Falsehoods plague elections as voters tackle Trumpian tactics
Dec 07, 2022 - 10:11 AM
WASHINGTON — From the United States to Brazil and Israel, a barrage of election-related misinformation hammered voters around the world in 2022, but many pushed back against the conspiracy-laden Trumpian tactic of sowing distrust in the democratic process.
A tsunami of falsehoods flooded Twitter, Facebook, TikTok and YouTube — from “deep fake” videos to doctored photos seeking to manipulate voters — with pro-democracy activists accusing the platforms of doing too little to combat the menace.
Candidates around the world borrowed from Donald Trump’s playbook in peddling unfounded allegations of election fraud, but in countries such as the United States and Brazil many voters appeared to reject the narrative.
Defying widespread predictions of a Republican “red wave” in the November midterms, several of Trump’s handpicked candidates lost in close-fought races, with observers saying their continued refusal to accept the 2020 election result may have put off voters.
Republican leaders and supporters “seem to be coming to terms with the way that embracing conspiracy theories has led to poor candidate selection, inefficient voter mobilization, voter cynicism, and a host of other ills,” Mike Caulfield, a research scientist at the Center for an Informed Public at the University of Washington, told AFP.
“Many will try to wean their supporters off election fraud conspiracy theories… It’s going to be a very tough problem to solve.”
Likewise, the Brazilian election, which led to a tense runoff in late October after an inconclusive first round, was awash in disinformation as far-right incumbent Jair Bolsonaro echoed Trump’s election fraud claims without evidence.
His leftist rival Luiz Inacio Lula da Silva ultimately won the runoff and polls showed the public’s confidence in the voting process remained strong.
But analysts caution that many voters still believe Bolsonaro’s claim, and the country’s fight against disinformation remains far from over.
Candidates in Israel’s November polls also increasingly followed Trump’s playbook, with Benjamin Netanyahu’s party, Likud, starting a “stop the steal” campaign as soon as the election was announced.
“Likud was pushing (the) conspiracy that the elections are rigged, that the central election committee of Israel is controlled by (the) deep state,” said Achiya Schatz, head of disinformation watchdog group FakeReporter.
Netanyahu went on to win, and the veteran right-winger’s claims of a corrupt vote faded away as he stood poised to reclaim power after 14 months in opposition.
Trump was also a major presence in Hungarian politics, with the former US president personally endorsing far-right Prime Minister Viktor Orban ahead of April elections that were rife with disinformation.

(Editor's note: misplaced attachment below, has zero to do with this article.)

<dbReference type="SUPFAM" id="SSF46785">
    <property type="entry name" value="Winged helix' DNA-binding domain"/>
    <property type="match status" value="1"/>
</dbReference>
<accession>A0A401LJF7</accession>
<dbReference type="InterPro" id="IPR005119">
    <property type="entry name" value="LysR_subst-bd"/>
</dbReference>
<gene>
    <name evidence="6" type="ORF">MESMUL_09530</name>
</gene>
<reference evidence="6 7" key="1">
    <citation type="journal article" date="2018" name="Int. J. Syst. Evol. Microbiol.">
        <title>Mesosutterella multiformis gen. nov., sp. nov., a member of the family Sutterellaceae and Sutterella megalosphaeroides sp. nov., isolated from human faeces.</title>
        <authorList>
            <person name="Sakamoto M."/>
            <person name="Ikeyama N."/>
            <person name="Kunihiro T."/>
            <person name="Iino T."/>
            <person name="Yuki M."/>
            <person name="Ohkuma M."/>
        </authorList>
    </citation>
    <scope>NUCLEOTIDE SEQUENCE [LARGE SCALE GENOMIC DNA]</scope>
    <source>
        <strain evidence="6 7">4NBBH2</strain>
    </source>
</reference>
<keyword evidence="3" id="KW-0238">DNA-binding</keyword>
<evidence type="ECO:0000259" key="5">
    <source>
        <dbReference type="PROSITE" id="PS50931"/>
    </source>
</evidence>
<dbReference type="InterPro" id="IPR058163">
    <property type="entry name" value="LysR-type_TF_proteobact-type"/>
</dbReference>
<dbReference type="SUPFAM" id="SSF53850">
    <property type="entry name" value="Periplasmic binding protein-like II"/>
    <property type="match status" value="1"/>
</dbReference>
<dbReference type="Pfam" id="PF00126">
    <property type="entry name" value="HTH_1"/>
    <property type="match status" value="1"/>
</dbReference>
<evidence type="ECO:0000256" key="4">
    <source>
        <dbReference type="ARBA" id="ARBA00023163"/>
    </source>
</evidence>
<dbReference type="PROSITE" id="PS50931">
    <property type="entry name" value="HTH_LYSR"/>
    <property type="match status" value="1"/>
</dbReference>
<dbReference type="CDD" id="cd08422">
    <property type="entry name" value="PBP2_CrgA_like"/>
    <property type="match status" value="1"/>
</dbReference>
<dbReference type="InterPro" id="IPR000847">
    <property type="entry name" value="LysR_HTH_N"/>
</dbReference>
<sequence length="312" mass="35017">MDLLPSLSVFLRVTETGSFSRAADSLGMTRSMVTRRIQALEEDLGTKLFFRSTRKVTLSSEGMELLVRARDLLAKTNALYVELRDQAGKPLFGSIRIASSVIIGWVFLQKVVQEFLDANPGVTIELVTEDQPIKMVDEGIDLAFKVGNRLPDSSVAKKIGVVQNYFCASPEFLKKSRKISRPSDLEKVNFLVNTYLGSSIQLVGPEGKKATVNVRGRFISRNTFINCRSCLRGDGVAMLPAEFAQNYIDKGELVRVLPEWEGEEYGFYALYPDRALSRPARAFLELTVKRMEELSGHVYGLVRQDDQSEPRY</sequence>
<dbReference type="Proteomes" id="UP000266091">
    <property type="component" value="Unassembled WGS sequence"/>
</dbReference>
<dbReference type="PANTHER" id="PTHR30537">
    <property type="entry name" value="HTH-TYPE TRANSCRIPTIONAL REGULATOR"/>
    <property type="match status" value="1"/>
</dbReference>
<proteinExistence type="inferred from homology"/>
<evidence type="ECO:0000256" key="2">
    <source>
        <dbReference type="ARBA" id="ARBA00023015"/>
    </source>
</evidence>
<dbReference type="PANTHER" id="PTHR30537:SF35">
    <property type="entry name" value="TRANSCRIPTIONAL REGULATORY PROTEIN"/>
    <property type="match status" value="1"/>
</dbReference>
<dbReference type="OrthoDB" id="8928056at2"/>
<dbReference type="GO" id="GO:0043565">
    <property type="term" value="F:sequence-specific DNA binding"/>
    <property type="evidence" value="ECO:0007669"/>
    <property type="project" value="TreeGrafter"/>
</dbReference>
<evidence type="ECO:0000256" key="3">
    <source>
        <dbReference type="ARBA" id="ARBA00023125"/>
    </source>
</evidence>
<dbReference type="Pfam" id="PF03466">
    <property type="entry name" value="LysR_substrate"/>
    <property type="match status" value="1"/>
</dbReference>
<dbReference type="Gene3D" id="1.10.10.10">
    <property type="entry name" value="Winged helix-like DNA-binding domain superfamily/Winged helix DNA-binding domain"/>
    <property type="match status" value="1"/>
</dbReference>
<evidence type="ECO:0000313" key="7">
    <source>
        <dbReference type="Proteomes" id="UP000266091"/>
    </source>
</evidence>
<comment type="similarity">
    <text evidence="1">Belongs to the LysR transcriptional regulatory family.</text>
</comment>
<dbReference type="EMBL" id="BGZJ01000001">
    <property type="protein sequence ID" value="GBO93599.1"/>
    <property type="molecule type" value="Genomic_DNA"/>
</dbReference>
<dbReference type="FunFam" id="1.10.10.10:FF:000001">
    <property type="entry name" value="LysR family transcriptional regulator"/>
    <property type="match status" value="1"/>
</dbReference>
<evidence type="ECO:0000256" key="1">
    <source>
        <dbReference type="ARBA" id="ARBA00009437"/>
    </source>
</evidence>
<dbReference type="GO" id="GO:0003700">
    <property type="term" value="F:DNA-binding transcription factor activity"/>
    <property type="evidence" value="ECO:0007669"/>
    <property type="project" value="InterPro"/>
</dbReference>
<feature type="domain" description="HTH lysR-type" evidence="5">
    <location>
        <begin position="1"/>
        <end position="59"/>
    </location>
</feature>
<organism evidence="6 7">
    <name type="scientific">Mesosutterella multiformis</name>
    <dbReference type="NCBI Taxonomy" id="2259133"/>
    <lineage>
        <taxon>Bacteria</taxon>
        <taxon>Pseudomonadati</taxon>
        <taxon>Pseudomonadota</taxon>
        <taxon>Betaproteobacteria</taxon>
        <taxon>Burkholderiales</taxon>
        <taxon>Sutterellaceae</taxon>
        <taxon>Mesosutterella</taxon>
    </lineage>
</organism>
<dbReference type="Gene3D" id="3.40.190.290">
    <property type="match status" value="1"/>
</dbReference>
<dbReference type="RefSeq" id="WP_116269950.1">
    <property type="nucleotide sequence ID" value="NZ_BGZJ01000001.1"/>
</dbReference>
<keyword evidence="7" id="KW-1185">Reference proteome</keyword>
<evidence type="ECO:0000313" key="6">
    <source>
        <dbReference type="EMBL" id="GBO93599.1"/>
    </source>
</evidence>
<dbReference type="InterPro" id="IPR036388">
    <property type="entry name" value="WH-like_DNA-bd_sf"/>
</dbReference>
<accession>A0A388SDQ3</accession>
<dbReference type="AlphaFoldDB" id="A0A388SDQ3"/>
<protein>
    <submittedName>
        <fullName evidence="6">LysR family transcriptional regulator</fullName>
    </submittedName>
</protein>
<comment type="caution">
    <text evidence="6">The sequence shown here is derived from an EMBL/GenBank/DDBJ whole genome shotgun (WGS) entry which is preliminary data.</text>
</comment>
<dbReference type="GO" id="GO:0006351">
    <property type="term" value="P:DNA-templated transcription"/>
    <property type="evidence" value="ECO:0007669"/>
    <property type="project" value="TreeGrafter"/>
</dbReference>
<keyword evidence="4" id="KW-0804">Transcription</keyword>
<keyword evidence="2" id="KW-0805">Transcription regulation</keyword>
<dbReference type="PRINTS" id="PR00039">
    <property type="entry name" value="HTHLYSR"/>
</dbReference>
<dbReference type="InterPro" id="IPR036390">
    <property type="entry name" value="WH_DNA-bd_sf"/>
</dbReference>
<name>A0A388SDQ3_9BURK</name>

Orban’s party Fidesz “took maximum advantage of its media dominance… to spread factually incorrect or otherwise misleading allegations and narratives about its political opponents,” according to a study from Hungarian think tank Political Capital.
Just ahead of the vote Orban, who has nurtured close relations with Russian President Vladimir Putin, alleged that his rivals “made a pact with the Ukrainians” to offer them weapons and support in the event of an opposition victory.
He offered no evidence and Fidesz roared back to power with a parliamentary majority.
Across the world, misinformation and disinformation typically spike around elections, eroding public trust in democratic institutions and sometimes unleashing chaos as nefarious state or non-state actors try to manipulate the results.
In presidential polls in the Philippines in May, the volume of election-related disinformation spiked to “unprecedented” levels, said Rachel Khan, from the fact-checking alliance Tsek.ph.
An increase in fact-checking operations compared with previous elections could not tame the disinformation — primarily focused on the two frontrunners, Ferdinand Marcos, who went on to win by a landslide, and Leni Robredo.
“We can see that in terms of election results we had very little impact,” Khan said, of the alliance’s work. “I think the problem really is media literacy. Even those who claim that they can distinguish disinformation actually cannot.”
In Kenya, presidential rivals William Ruto and Raila Odinga are both alleged to have hired so-called digital “warriors” tasked with spreading election-related disinformation.
The falsehoods began spreading almost a year before the August vote, with fact-checkers noting an increase in the use of “deep fake” videos with manipulated content.
While Kenya’s supreme court upheld Ruto’s victory, many Odinga supporters believe the election was rigged.
And as Nigeria gears up for elections early next year, similar tactics are visible online — deep fakes and photoshopped images to smear political opponents.
In the United States, meanwhile, analysts warn disinformation about election integrity could flare again as the 2024 presidential race picks up steam — with Trump vying to reclaim the White House.
“Disinformation is a powerful tool,” Pamela Smith, president of the nonpartisan nonprofit Verified Voting, told AFP. “And those who only approve of elections that go their way will keep using it.”